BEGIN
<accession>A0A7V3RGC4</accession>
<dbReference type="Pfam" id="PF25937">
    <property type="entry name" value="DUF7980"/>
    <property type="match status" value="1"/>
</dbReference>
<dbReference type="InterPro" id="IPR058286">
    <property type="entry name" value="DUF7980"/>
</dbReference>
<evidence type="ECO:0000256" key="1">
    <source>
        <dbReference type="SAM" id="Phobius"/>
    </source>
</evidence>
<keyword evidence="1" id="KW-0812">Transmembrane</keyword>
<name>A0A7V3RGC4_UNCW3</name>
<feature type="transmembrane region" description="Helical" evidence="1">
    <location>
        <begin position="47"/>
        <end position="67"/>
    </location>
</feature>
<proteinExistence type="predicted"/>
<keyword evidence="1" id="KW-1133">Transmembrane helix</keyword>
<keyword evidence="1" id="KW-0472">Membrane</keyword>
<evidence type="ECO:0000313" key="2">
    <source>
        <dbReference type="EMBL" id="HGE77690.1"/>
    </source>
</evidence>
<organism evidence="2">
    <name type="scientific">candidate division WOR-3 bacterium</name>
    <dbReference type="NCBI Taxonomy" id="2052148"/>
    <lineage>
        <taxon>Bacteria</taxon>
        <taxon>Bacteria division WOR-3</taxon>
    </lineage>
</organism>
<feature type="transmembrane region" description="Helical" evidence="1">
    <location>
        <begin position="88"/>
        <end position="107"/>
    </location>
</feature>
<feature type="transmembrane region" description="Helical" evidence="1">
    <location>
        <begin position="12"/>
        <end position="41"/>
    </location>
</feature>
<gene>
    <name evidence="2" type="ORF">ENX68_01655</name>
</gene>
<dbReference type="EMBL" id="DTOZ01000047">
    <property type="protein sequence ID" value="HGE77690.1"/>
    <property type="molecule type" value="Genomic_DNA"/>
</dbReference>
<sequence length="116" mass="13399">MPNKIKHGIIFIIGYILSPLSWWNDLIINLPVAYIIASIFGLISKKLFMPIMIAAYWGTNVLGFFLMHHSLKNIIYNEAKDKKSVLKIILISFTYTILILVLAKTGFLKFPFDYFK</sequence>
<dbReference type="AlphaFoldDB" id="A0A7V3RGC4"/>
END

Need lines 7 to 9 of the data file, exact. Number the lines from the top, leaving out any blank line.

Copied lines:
    <property type="entry name" value="DUF7980"/>
</dbReference>
<evidence type="ECO:0000256" key="1">